Extra-curricular activities can transform children, letting them explore what they can do and gain confidence by succeeding as they stretch themselves.
"There was this boy who was really good at the guitar," says Robert Stewart, senior technician at Taylor High in Motherwell. "The first show he appeared in he couldn't look at the audience; he just stood there with his head down. The next year he was jumping around, diving off the stage and playing 'I Want to Break Free' with his teeth."
The confidence gained in the interim had made the difference.
This year's school show will be the most challenging ever, says Mr Stewart, who wrote the script, but he and Fiona Cannon, the principal teacher of music and drama, have no doubt the pupils will rise to the occasion. "If you have high aspirations you will achieve," says Ms Cannon.
"This kind of extra-curricular activity lets pupils be themselves and explore what they can do in a way that isn't possible within the curriculum."
As well as two full-scale shows a year, Taylor High offers trips to London, theatre visits, choir and band rehearsals, chess, football, netball, basketball, badminton, gymnastics, chemistry and supported study in a dozen subjects.
Depute headteacher Kathleen Sinclair is responsible for extra-curricular and supported study activities. "Our school offers a lot of activities and both pupils and teachers benefit from taking part," she says.
"If you ask people what they remember best about school, it will often be a relationship with a teacher who took them for a club or a visit. If all you've done when they leave school is educate them in the curriculum, then you have left nothing of yourself with them. And that's a shame."
State schools vary in the quality and extent of their extra-curricular provision. Taylor High is particularly strong, school inspectors noted earlier this year, commending the staff's "commitment to an extensive programme of extra-curricular activities and the resulting impressive range of pupils' achievements".
The commitment of the staff is all the more commendable because they are rarely paid for their efforts.
"If they choose to give time to extra-curricular activity, that's within their 35-hour week. They've already been paid for it," says a North Lanarkshire spokesman.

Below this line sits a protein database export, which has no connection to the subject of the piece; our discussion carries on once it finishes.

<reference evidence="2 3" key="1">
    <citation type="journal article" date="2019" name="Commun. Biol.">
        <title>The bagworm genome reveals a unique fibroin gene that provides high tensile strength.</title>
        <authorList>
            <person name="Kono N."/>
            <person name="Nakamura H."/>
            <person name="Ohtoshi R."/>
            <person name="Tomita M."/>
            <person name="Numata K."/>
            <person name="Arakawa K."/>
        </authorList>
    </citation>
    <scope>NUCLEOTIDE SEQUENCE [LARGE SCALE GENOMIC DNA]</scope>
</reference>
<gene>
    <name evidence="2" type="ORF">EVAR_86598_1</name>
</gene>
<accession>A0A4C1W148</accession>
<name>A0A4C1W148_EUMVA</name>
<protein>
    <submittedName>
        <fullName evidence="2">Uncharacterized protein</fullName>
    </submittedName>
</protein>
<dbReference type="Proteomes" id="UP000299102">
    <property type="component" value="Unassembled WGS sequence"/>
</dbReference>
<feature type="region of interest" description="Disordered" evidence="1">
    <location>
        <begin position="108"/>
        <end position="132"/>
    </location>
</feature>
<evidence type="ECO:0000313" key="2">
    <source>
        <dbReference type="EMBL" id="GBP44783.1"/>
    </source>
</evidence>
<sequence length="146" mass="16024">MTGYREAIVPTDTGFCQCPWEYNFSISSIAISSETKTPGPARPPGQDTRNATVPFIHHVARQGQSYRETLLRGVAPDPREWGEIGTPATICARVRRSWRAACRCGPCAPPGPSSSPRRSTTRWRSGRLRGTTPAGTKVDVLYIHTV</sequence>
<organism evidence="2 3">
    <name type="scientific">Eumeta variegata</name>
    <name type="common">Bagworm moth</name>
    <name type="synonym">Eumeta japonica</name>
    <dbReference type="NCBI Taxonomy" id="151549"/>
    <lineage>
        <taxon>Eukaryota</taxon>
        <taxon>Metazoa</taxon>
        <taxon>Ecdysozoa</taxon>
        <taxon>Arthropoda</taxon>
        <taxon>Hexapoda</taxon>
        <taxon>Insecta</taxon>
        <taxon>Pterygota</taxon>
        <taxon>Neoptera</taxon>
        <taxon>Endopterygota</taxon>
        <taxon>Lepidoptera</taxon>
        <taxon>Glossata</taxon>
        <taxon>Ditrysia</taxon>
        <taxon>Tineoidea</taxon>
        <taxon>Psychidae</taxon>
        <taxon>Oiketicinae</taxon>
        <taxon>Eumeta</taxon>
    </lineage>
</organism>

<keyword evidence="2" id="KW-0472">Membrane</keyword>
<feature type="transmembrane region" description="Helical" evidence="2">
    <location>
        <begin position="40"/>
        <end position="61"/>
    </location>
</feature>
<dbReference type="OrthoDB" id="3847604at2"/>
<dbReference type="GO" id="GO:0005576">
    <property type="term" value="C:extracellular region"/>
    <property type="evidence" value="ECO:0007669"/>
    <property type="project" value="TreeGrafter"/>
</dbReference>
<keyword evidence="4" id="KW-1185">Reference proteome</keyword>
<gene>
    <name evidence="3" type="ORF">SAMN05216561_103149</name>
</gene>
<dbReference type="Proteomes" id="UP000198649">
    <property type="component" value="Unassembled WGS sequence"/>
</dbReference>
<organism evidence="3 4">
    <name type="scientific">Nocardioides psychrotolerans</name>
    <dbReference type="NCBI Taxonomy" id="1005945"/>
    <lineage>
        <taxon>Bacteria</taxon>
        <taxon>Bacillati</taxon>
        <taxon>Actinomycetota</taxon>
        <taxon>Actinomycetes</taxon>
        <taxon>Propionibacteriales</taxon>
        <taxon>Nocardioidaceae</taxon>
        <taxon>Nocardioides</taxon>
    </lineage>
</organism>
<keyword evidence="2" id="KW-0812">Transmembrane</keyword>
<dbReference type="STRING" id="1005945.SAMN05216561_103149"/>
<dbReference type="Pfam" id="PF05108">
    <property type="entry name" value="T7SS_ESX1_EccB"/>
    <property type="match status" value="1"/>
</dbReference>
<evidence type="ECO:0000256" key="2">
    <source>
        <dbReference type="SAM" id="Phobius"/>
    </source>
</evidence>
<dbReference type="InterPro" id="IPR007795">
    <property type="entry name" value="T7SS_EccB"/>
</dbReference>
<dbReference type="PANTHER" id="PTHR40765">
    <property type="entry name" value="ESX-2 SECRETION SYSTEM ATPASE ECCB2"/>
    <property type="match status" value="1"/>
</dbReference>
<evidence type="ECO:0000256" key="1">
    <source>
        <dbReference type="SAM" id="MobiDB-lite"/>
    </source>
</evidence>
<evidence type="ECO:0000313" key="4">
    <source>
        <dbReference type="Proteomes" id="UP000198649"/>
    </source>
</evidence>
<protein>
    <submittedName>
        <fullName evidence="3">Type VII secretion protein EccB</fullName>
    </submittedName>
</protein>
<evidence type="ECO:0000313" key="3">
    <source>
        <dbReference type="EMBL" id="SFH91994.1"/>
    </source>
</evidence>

"Very occasionally you can be," says Maria McGraw, a physical education teacher at Taylor High. "I could have been for netball if I'd taken the juniors after school. But I already had a middle school group I wasn't prepared to give up just to get paid, so I take the juniors at lunchtime.
"Yes that's unpaid, but it doesn't bother me. I've never been paid for extra-curricular work, and I've done it for 20-odd years.
"When I was at school everybody who had an interest, an enthusiasm, a commitment, gave up their time so I could achieve what I was capable of. So now I do it."
Commitment from staff is no less essential in the independent sector, says Gareth Edwards, principal of George Watson's College in Edinburgh, despite the fact that some contribution is a contractual requirement in return for higher than national rates of pay. "There's an understanding that all staff will get involved, but so much depends on their energy and willingness to do so," he says.
"If you added up all the hours our staff give - and I don't mean just the teachers - it is still very much voluntary. The school simply couldn't pay for it."
Ms Sinclair says finding that kind of dedication has not been noticeably harder - or easier - in recent years. "Since McCrone, supported study is no longer paid, so that maybe dwindled a bit at first but it has picked up again. Extra-curricular activities are blossoming and we've had a lot of clubs formed in the past couple of years."
However, schools such as Taylor High and George Watson's College may be exceptional.
"In just about every sport, we are finding it more and more difficult to get good fixtures with teams from state schools," says George Watson's director of sport, Iain Brown.